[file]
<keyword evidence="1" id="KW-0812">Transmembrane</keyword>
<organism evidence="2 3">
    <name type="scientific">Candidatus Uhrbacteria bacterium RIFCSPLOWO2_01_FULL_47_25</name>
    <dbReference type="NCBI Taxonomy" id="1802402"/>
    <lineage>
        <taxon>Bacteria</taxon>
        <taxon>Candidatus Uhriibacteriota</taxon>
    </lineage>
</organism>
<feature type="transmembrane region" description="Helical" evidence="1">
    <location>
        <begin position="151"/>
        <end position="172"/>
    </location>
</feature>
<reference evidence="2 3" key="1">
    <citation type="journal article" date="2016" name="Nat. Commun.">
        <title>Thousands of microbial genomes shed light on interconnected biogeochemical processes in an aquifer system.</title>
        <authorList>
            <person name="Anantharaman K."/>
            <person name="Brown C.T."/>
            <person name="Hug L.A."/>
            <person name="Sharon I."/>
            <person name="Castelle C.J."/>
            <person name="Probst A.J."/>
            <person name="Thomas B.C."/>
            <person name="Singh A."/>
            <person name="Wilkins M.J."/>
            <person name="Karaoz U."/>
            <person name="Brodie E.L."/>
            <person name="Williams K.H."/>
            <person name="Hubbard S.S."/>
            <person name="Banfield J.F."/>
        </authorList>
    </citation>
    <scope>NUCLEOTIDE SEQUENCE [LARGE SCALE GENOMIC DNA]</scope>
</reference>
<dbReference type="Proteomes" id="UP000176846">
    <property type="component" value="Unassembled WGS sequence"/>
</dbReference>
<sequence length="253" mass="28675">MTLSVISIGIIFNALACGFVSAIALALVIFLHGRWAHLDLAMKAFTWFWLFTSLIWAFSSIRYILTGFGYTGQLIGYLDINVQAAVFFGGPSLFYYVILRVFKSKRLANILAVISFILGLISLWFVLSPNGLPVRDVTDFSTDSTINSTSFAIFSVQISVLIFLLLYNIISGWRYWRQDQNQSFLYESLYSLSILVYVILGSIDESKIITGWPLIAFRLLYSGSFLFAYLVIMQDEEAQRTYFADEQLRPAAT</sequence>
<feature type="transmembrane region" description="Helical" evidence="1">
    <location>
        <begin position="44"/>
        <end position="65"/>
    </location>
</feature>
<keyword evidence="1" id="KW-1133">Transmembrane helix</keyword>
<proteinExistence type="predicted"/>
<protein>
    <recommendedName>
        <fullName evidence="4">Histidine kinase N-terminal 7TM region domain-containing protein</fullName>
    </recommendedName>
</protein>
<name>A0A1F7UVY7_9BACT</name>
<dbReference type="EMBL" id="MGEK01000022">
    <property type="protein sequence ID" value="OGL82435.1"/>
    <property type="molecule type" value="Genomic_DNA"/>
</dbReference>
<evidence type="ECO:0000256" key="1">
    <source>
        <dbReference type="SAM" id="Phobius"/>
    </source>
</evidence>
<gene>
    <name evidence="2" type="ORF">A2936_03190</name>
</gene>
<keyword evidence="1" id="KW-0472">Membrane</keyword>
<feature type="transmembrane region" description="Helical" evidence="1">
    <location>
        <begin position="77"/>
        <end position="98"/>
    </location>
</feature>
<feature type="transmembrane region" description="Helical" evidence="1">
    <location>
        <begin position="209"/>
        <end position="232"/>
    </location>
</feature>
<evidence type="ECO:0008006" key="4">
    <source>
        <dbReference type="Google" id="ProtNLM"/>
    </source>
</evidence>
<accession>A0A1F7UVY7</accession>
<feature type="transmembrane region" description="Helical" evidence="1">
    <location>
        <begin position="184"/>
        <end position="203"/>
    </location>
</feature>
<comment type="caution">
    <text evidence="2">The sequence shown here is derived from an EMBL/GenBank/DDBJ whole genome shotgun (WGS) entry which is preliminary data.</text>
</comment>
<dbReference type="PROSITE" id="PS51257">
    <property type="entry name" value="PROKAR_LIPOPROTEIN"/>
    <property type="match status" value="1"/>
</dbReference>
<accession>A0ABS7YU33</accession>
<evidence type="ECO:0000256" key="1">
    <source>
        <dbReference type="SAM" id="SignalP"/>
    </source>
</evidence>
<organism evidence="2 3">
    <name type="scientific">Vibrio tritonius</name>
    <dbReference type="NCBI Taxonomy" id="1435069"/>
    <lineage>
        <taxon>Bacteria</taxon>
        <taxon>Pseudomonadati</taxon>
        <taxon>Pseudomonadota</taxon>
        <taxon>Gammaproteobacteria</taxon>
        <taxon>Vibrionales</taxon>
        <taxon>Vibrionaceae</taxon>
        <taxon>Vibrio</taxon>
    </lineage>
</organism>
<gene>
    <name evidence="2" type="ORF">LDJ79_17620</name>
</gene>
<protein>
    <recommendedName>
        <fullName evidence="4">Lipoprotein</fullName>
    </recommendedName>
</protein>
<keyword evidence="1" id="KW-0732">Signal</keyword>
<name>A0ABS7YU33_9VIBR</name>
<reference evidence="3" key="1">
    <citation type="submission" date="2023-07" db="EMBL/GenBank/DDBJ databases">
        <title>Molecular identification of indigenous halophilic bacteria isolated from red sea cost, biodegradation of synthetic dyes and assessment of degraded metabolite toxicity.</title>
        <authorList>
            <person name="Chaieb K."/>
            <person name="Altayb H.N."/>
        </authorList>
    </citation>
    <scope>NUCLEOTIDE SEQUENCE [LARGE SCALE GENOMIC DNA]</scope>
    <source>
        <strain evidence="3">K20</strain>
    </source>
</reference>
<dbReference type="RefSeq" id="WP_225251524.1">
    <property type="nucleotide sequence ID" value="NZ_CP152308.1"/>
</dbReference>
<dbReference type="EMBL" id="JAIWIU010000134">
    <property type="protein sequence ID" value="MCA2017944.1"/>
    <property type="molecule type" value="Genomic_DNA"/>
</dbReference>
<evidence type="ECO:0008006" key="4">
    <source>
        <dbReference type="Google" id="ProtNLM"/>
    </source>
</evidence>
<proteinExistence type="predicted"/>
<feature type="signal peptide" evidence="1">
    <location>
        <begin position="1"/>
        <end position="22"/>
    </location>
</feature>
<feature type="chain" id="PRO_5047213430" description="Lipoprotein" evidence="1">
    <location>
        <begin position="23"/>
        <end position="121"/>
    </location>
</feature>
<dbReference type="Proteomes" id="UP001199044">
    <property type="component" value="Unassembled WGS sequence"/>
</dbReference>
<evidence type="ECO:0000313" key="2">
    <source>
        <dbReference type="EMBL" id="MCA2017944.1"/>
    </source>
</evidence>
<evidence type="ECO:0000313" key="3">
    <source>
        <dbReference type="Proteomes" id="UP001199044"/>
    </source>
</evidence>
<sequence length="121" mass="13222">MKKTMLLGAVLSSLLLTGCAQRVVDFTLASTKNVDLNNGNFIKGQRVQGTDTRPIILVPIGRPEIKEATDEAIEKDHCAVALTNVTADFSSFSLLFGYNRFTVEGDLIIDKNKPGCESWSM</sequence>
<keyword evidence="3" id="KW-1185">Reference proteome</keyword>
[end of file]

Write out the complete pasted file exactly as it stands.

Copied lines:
<keyword evidence="1" id="KW-0812">Transmembrane</keyword>
<organism evidence="2 3">
    <name type="scientific">Candidatus Uhrbacteria bacterium RIFCSPLOWO2_01_FULL_47_25</name>
    <dbReference type="NCBI Taxonomy" id="1802402"/>
    <lineage>
        <taxon>Bacteria</taxon>
        <taxon>Candidatus Uhriibacteriota</taxon>
    </lineage>
</organism>
<feature type="transmembrane region" description="Helical" evidence="1">
    <location>
        <begin position="151"/>
        <end position="172"/>
    </location>
</feature>
<reference evidence="2 3" key="1">
    <citation type="journal article" date="2016" name="Nat. Commun.">
        <title>Thousands of microbial genomes shed light on interconnected biogeochemical processes in an aquifer system.</title>
        <authorList>
            <person name="Anantharaman K."/>
            <person name="Brown C.T."/>
            <person name="Hug L.A."/>
            <person name="Sharon I."/>
            <person name="Castelle C.J."/>
            <person name="Probst A.J."/>
            <person name="Thomas B.C."/>
            <person name="Singh A."/>
            <person name="Wilkins M.J."/>
            <person name="Karaoz U."/>
            <person name="Brodie E.L."/>
            <person name="Williams K.H."/>
            <person name="Hubbard S.S."/>
            <person name="Banfield J.F."/>
        </authorList>
    </citation>
    <scope>NUCLEOTIDE SEQUENCE [LARGE SCALE GENOMIC DNA]</scope>
</reference>
<dbReference type="Proteomes" id="UP000176846">
    <property type="component" value="Unassembled WGS sequence"/>
</dbReference>
<sequence length="253" mass="28675">MTLSVISIGIIFNALACGFVSAIALALVIFLHGRWAHLDLAMKAFTWFWLFTSLIWAFSSIRYILTGFGYTGQLIGYLDINVQAAVFFGGPSLFYYVILRVFKSKRLANILAVISFILGLISLWFVLSPNGLPVRDVTDFSTDSTINSTSFAIFSVQISVLIFLLLYNIISGWRYWRQDQNQSFLYESLYSLSILVYVILGSIDESKIITGWPLIAFRLLYSGSFLFAYLVIMQDEEAQRTYFADEQLRPAAT</sequence>
<feature type="transmembrane region" description="Helical" evidence="1">
    <location>
        <begin position="44"/>
        <end position="65"/>
    </location>
</feature>
<keyword evidence="1" id="KW-1133">Transmembrane helix</keyword>
<proteinExistence type="predicted"/>
<protein>
    <recommendedName>
        <fullName evidence="4">Histidine kinase N-terminal 7TM region domain-containing protein</fullName>
    </recommendedName>
</protein>
<name>A0A1F7UVY7_9BACT</name>
<dbReference type="EMBL" id="MGEK01000022">
    <property type="protein sequence ID" value="OGL82435.1"/>
    <property type="molecule type" value="Genomic_DNA"/>
</dbReference>
<evidence type="ECO:0000256" key="1">
    <source>
        <dbReference type="SAM" id="Phobius"/>
    </source>
</evidence>
<gene>
    <name evidence="2" type="ORF">A2936_03190</name>
</gene>
<keyword evidence="1" id="KW-0472">Membrane</keyword>
<feature type="transmembrane region" description="Helical" evidence="1">
    <location>
        <begin position="77"/>
        <end position="98"/>
    </location>
</feature>
<feature type="transmembrane region" description="Helical" evidence="1">
    <location>
        <begin position="209"/>
        <end position="232"/>
    </location>
</feature>
<evidence type="ECO:0008006" key="4">
    <source>
        <dbReference type="Google" id="ProtNLM"/>
    </source>
</evidence>
<accession>A0A1F7UVY7</accession>
<feature type="transmembrane region" description="Helical" evidence="1">
    <location>
        <begin position="184"/>
        <end position="203"/>
    </location>
</feature>
<comment type="caution">
    <text evidence="2">The sequence shown here is derived from an EMBL/GenBank/DDBJ whole genome shotgun (WGS) entry which is preliminary data.</text>
</comment>
<dbReference type="PROSITE" id="PS51257">
    <property type="entry name" value="PROKAR_LIPOPROTEIN"/>
    <property type="match status" value="1"/>
</dbReference>
<accession>A0ABS7YU33</accession>
<evidence type="ECO:0000256" key="1">
    <source>
        <dbReference type="SAM" id="SignalP"/>
    </source>
</evidence>
<organism evidence="2 3">
    <name type="scientific">Vibrio tritonius</name>
    <dbReference type="NCBI Taxonomy" id="1435069"/>
    <lineage>
        <taxon>Bacteria</taxon>
        <taxon>Pseudomonadati</taxon>
        <taxon>Pseudomonadota</taxon>
        <taxon>Gammaproteobacteria</taxon>
        <taxon>Vibrionales</taxon>
        <taxon>Vibrionaceae</taxon>
        <taxon>Vibrio</taxon>
    </lineage>
</organism>
<gene>
    <name evidence="2" type="ORF">LDJ79_17620</name>
</gene>
<protein>
    <recommendedName>
        <fullName evidence="4">Lipoprotein</fullName>
    </recommendedName>
</protein>
<keyword evidence="1" id="KW-0732">Signal</keyword>
<name>A0ABS7YU33_9VIBR</name>
<reference evidence="3" key="1">
    <citation type="submission" date="2023-07" db="EMBL/GenBank/DDBJ databases">
        <title>Molecular identification of indigenous halophilic bacteria isolated from red sea cost, biodegradation of synthetic dyes and assessment of degraded metabolite toxicity.</title>
        <authorList>
            <person name="Chaieb K."/>
            <person name="Altayb H.N."/>
        </authorList>
    </citation>
    <scope>NUCLEOTIDE SEQUENCE [LARGE SCALE GENOMIC DNA]</scope>
    <source>
        <strain evidence="3">K20</strain>
    </source>
</reference>
<dbReference type="RefSeq" id="WP_225251524.1">
    <property type="nucleotide sequence ID" value="NZ_CP152308.1"/>
</dbReference>
<dbReference type="EMBL" id="JAIWIU010000134">
    <property type="protein sequence ID" value="MCA2017944.1"/>
    <property type="molecule type" value="Genomic_DNA"/>
</dbReference>
<evidence type="ECO:0008006" key="4">
    <source>
        <dbReference type="Google" id="ProtNLM"/>
    </source>
</evidence>
<proteinExistence type="predicted"/>
<feature type="signal peptide" evidence="1">
    <location>
        <begin position="1"/>
        <end position="22"/>
    </location>
</feature>
<feature type="chain" id="PRO_5047213430" description="Lipoprotein" evidence="1">
    <location>
        <begin position="23"/>
        <end position="121"/>
    </location>
</feature>
<dbReference type="Proteomes" id="UP001199044">
    <property type="component" value="Unassembled WGS sequence"/>
</dbReference>
<evidence type="ECO:0000313" key="2">
    <source>
        <dbReference type="EMBL" id="MCA2017944.1"/>
    </source>
</evidence>
<evidence type="ECO:0000313" key="3">
    <source>
        <dbReference type="Proteomes" id="UP001199044"/>
    </source>
</evidence>
<sequence length="121" mass="13222">MKKTMLLGAVLSSLLLTGCAQRVVDFTLASTKNVDLNNGNFIKGQRVQGTDTRPIILVPIGRPEIKEATDEAIEKDHCAVALTNVTADFSSFSLLFGYNRFTVEGDLIIDKNKPGCESWSM</sequence>
<keyword evidence="3" id="KW-1185">Reference proteome</keyword>